24 hours in Tokyo

A day in a city that truly never sleeps

Jennifer Geacone-Cruz, editor of Time Out Tokyo, on the real city that never sleeps

Tokyo is a city that never stops. Any time of day or night there is something happening in this expansive metropolis. Made up of neighbourhoods centered around train stations, it’s a contrasting jumble of cutting-edge architecture and historic structures that have something to offer 24 hours a day. And while Tokyo is consistently recognised as ‘the most expensive city in the world’, it doesn’t have to be. Avoid overpriced taxis and get yourself a Suica or Pasmo IC card. You make a 500JPY deposit on the card and it can be used across trains, the subway and buses. It makes travelling quick and easy, and once you’ve finished exploring you can return the card and get your deposit back – or keep it as a souvenir.

Morning glory

Head over to Nakano Station (JR Chuo Line) to check out Japanese contemporary art enfant terrible Takashi Murakami’s newest venture, a small gallery and shop called Hidari Zingaro (Nakano Broadway, Third Floor, 5-52-15 Nakano, Nakano; 03 5345 7825). In the same shopping arcade is one of Tokyo’s most important destinations for manga enthusiasts: an outpost of anime and manga specialists Mandarake (5-52-15 Nakano, Nakano; 03 3228 0007), who stock some of the rarest of the rare alongside plenty of more affordable items.

Afternoon adventure

Hop on the JR Sobu Line and make your way to Akihabara, where the Gundam Café (1-1 Kanda- Hanaokacho, Chiyoda; 03 3251 0078) awaits. This newly opened theme café is the place to go if you want your lunch to come with a side of robots. Afterwards, take a breather at the highly underrated Arisugawanomiya Memorial Park (5-7-29 Minami-Azabu, Minato; 03 3441 9642), which features landscaping dating back to the Edo era and once belonged to the imperial family. From here you can take the Tokyo Cruise Ship (Sumida River Line; 720JPY for 35 min) to Asakusa and check out the Tokyo Sky Tree (1-1-13 Oshiage, Sumida) – only partially constructed but already the tallest structure in Japan. Later, travel on a train to the future on the Yurikamome monorail, which departs from Shimbashi Station (JR Yamanote Line), loops through the Rainbow Bridge and over to man-made island (and shopping centre) Odaiba – you’ll recognise it by its replica Statue of Liberty. Ride the whole loop (40 mins) and you’ll take a safari through some futuristic city planning while enjoying fine views of the bay. Alternatively, have a wander around Ameyoko Market, just off Ueno Station (JR Yamanote Line). This teeming market of 500 stalls sells pretty much anything from fresh food to clothing and novelties at rock-bottom prices. 

Evening all

For dinner, hit the izakaya (Japanese style pub). If you’re on a budget, try Bucchigiri Sakaba Shibuya Miyamasuzaka (Kaleid Shibuya Miyamasuzaka, Sixth Floor, 1-12-1 Shibuya; 03 5464 8060), where everything is 399JPY or less, with drinks less than 300JPY. Or try putting two activities together and catch a kibuki (Japanese dance-drama) show too. Roppongi Kaguwa (5-4-2 Roppongi, Minato; 03 5414 8818) does a super-kabuki (think kabuki done Vegas-style) dinner-show that isn’t traditional but is definitely Japanese. Tokyo’s clubs are some of the best in the world, and many are only just starting up at 11pm. The trains mostly stop running at 1am, at the latest, so if you’re going club-hopping it’s best to really commit and stay out until the first train. For the superclub experience, go to AgeHa (2-2-10 Shinkiba, Koto; 03 5534 2525) or Womb (2-16 Maruyamacho, Shibuya; 03 5459 0039), with crowds ranging from hipsters to students. For something a bit newer, hit up Warehouse 702 (1-4-5 Azabujuban, Minato; 03 6230 0343) for a wild atmosphere and a sound system that will melt your brain. If you’re not still partying, and want a change of pace, try getting a bit of after-hours relaxation at some of the 24-hour onsen (hot springs) that the city’s hectic lifestyle has spawned. LaQua (1-3-61 Koraku, Bunkyo; 03 5800 9999) combines modern saunas with slightly more traditional open-air onsen, as well as speciality baths and waters purported to help maintain your health. All this comes with massage therapy and an aesthetic salon, if you are willing to cough up a bit extra.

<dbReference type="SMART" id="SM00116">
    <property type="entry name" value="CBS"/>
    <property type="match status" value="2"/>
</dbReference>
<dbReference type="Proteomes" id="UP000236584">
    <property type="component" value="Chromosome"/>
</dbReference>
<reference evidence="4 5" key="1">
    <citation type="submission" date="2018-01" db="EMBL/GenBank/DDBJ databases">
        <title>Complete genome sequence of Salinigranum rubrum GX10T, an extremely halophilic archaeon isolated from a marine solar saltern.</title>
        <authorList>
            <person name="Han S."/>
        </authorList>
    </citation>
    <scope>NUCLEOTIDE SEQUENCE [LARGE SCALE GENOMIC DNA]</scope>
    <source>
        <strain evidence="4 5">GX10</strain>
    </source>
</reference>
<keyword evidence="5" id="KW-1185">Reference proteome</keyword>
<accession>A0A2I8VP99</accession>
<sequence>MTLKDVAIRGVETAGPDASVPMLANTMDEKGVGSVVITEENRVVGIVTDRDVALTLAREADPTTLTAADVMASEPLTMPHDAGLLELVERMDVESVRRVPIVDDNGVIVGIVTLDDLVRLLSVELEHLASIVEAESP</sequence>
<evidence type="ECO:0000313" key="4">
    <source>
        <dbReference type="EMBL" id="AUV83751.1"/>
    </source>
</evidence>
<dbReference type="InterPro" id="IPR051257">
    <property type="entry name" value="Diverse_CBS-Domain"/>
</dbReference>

Essential info

Flights China Eastern runs flights to Tokyo from 1,975RMB with Delta Air (www.flychinaeastern.com).

Where to stay Juraku (2-9 Kanda Awajicho, Chiyoda; 03 3251 7222). Located in Ochanomizu, it combines a central location with stylish rooms starting at 7,000JPY (545RMB) a night. Sakura Hotels & Hostels (www.sakura-hostel.co.jp). With locations all over the city and English-speaking staff, options start for as little as 3,200JPY (250RMB) a night.


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